Celebrate World Ranger Day with the World Land Trust SEARCH NEWS


Every year on the 31 July we should honour wildlife rangers across the globe and raise awareness about the work they do to help protect the natural world


World Rangers Day is celebrated on 31 July. Photo © Alan Martin

World Ranger Day, celebrated every 31 July, was set up to commemorate the many rangers killed or injured while carrying out their everyday work to protect the world’s natural and cultural treasures. The day is promoted by the 54 member associations of the International Ranger Federation (IRF) and their partner organisation, the Thin Green Line Foundation. This year, the World Land Trust (WLT) is celebrating World Ranger Day through their Keepers of the Wild appeal. Launched in January 2011, the appeal is addressing the urgent need to provide more resources and rangers to help support our conservation partner organisations across the world. Through your generous support for WLT’s Keepers of the Wild appeal we have already been able to fund nine rangers in the field, covering their salary for one year, to help protect wildlife reserves that have been created with WLT’s help. We have, so far, funded new wildlife rangers in Borneo, Venezuela, Paraguay, Armenia, Guatemala, Mexico, and three in Ecuador. As well as covering their salaries we are also providing much needed resources ranging from uniforms and walking boots, to digital cameras and binoculars. Many of our other project partners urgently need additional rangers for their reserves. We need to continue funding into the future.

Meet the rangers

To better understand the needs of our rangers across the world, we recently sent out a questionnaire to all of those funded by Keepers of the Wild appeal – the response was both eye-opening and inspirational. The rangers have an array of different roles they must carry-out and problems they have to deal with. Here are some examples:

Local community support

Ranger: Ricardo Coc Caal

Ricardo is trained to work on projects to promote local development. Photo © FUNDAECO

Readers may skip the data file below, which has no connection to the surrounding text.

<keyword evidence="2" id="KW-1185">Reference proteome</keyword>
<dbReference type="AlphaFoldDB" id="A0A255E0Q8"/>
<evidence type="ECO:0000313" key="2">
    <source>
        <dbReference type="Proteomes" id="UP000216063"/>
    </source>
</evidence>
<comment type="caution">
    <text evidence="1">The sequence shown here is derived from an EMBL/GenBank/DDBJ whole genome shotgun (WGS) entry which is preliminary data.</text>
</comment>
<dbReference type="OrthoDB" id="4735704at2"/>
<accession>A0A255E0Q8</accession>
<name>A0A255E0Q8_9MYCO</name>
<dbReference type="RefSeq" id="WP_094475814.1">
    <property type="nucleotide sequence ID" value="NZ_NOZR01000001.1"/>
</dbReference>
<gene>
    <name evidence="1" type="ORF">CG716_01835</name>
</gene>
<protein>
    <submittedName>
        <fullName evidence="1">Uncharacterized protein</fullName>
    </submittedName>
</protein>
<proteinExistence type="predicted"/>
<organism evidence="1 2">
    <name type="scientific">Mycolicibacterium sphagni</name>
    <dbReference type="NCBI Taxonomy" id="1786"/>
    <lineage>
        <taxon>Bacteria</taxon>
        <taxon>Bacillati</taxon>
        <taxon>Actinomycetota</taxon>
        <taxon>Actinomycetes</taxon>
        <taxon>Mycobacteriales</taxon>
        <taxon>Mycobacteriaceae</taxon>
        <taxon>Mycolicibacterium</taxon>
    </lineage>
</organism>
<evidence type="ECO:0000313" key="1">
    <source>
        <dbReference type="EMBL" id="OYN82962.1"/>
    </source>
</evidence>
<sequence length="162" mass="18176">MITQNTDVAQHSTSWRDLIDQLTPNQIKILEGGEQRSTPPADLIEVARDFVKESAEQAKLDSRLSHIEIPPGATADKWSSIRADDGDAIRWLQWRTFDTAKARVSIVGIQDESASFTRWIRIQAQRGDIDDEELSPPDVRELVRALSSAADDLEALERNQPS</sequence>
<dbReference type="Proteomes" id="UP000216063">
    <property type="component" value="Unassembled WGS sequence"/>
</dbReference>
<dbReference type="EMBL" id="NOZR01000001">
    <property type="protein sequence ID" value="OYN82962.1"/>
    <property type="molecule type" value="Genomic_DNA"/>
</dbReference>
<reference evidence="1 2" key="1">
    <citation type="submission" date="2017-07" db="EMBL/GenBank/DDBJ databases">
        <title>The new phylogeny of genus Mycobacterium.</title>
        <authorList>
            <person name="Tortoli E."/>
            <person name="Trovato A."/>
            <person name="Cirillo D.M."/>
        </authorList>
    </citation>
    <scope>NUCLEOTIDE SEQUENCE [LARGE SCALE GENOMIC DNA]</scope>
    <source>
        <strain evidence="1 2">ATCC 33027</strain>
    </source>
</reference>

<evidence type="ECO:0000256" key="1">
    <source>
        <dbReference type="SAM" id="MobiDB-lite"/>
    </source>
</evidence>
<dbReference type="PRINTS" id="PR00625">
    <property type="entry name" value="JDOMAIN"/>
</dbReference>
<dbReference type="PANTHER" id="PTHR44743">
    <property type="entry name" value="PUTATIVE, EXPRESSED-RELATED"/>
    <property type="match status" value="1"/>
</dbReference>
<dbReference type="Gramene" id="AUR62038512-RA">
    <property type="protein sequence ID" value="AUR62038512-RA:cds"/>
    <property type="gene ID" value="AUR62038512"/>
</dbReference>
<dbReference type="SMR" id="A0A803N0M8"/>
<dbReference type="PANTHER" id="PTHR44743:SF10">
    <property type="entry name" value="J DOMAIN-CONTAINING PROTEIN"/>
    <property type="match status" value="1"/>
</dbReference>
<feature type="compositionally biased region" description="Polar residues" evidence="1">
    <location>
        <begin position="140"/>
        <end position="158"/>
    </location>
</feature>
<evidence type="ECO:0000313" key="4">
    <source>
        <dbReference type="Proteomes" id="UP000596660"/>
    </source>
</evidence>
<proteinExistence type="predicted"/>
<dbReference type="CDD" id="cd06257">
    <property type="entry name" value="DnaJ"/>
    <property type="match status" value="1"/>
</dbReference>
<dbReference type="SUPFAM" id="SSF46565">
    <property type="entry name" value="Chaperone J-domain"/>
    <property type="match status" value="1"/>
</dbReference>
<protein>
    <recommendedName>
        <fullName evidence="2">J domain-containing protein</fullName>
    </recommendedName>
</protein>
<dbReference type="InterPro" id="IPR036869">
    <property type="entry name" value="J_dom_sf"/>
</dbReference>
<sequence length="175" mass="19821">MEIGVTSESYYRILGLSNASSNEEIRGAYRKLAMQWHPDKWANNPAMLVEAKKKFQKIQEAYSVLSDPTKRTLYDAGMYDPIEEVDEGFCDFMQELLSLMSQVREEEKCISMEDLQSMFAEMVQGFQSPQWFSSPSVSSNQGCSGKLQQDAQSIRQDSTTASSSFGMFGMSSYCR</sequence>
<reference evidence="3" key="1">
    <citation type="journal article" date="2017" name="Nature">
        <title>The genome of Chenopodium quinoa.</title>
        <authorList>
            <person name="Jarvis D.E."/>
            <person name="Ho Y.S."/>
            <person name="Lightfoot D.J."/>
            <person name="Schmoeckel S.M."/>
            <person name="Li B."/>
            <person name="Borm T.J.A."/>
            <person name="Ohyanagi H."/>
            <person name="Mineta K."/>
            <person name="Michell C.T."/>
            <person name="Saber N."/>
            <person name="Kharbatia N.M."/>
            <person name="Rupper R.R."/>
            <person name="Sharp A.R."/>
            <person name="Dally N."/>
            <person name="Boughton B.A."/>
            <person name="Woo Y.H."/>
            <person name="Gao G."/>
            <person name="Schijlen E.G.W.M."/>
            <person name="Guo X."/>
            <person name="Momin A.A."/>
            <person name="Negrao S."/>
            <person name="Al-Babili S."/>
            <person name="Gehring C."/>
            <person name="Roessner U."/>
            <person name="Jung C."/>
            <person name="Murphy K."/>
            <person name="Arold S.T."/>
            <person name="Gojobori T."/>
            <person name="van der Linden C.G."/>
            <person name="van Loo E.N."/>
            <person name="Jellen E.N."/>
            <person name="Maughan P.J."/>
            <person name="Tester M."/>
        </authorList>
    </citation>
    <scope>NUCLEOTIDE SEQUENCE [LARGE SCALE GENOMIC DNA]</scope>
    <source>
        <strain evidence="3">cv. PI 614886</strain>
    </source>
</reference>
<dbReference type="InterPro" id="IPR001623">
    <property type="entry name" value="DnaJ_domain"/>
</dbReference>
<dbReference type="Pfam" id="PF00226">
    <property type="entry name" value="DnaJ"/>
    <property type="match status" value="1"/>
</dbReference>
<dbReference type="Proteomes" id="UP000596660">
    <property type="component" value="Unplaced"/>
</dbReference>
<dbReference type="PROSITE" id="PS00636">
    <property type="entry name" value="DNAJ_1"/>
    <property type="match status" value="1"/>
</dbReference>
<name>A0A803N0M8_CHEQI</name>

Working with local communities is a key part of the rangers’ job. Ensuring that local people are actively involved in the conservation work and understand the importance of protecting their natural environment is fundamental to securing the long-term success of any project. Many of the conservation projects are also focused on providing local people with alternative employment opportunities. Meet ranger Ricardo Caal, who works for our partner organisation FUNDAECO (Fundación Para El Ecodesarrollo y la Conservación) in Guatemala. Ricardo has vast experience in working with local communities; he has undertaken several training programmes to help promote local development, from training as a rural health promoter to teaching reading and writing. This is of great benefit to FUNDAECO as they continue to strengthen their relationship with local people and fund community-led conservation projects.

Carbon offsetting

One of our Keepers of the Wild rangers works on a WLT Carbon Balanced reserve, helping with natural regeneration and forest protection to deliver carbon offsets. This reserve is funded through WLT’s Carbon Balanced programme, which encourages individuals and small-medium size businesses to calculate and offset their unavoidable carbon emissions. WLT offsets these emissions by protecting forests under imminent threat of deforestation. Meet our ranger, Galo Vélez, from north-west Ecuador; he has recently been measuring the diameter and height of the trees in different areas of the Río Canandé Reserve and has fed this information back to WLT’s Ecosystem Services team so they can do their carbon calculations for this project site. Galo is a strong believer in WLT’s Carbon Balanced programme and is enthusiastic about engaging local communities. He said: